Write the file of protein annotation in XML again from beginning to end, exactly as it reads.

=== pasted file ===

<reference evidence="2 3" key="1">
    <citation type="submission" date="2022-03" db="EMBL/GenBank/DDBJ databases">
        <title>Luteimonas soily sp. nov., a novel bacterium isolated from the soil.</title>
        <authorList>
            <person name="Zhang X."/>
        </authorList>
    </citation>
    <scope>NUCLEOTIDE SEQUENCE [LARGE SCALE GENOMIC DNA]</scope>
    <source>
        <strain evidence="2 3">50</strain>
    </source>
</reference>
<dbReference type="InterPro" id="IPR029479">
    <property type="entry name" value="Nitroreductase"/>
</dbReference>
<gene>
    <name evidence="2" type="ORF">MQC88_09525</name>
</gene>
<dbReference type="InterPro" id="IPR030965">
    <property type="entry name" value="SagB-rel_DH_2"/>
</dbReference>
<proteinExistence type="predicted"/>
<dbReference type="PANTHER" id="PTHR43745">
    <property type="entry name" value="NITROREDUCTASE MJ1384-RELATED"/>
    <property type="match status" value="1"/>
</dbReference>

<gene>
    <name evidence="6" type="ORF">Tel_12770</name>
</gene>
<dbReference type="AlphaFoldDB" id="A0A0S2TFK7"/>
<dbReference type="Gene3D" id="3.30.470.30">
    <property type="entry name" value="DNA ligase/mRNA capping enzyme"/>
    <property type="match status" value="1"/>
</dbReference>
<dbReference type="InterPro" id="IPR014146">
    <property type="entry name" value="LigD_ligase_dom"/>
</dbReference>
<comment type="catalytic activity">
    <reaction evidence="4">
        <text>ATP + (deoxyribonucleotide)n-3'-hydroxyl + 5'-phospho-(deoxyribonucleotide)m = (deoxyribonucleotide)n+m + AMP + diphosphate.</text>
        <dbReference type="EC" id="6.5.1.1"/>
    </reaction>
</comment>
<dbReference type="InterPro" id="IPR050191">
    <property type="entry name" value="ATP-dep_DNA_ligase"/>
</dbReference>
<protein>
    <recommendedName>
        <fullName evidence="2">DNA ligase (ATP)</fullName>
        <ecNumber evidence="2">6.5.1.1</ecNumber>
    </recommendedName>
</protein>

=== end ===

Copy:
<reference evidence="2 3" key="1">
    <citation type="submission" date="2022-03" db="EMBL/GenBank/DDBJ databases">
        <title>Luteimonas soily sp. nov., a novel bacterium isolated from the soil.</title>
        <authorList>
            <person name="Zhang X."/>
        </authorList>
    </citation>
    <scope>NUCLEOTIDE SEQUENCE [LARGE SCALE GENOMIC DNA]</scope>
    <source>
        <strain evidence="2 3">50</strain>
    </source>
</reference>
<dbReference type="InterPro" id="IPR029479">
    <property type="entry name" value="Nitroreductase"/>
</dbReference>
<gene>
    <name evidence="2" type="ORF">MQC88_09525</name>
</gene>
<dbReference type="InterPro" id="IPR030965">
    <property type="entry name" value="SagB-rel_DH_2"/>
</dbReference>
<proteinExistence type="predicted"/>
<dbReference type="PANTHER" id="PTHR43745">
    <property type="entry name" value="NITROREDUCTASE MJ1384-RELATED"/>
    <property type="match status" value="1"/>
</dbReference>

<gene>
    <name evidence="6" type="ORF">Tel_12770</name>
</gene>
<dbReference type="AlphaFoldDB" id="A0A0S2TFK7"/>
<dbReference type="Gene3D" id="3.30.470.30">
    <property type="entry name" value="DNA ligase/mRNA capping enzyme"/>
    <property type="match status" value="1"/>
</dbReference>
<dbReference type="InterPro" id="IPR014146">
    <property type="entry name" value="LigD_ligase_dom"/>
</dbReference>
<comment type="catalytic activity">
    <reaction evidence="4">
        <text>ATP + (deoxyribonucleotide)n-3'-hydroxyl + 5'-phospho-(deoxyribonucleotide)m = (deoxyribonucleotide)n+m + AMP + diphosphate.</text>
        <dbReference type="EC" id="6.5.1.1"/>
    </reaction>
</comment>
<dbReference type="InterPro" id="IPR050191">
    <property type="entry name" value="ATP-dep_DNA_ligase"/>
</dbReference>
<protein>
    <recommendedName>
        <fullName evidence="2">DNA ligase (ATP)</fullName>
        <ecNumber evidence="2">6.5.1.1</ecNumber>
    </recommendedName>
</protein>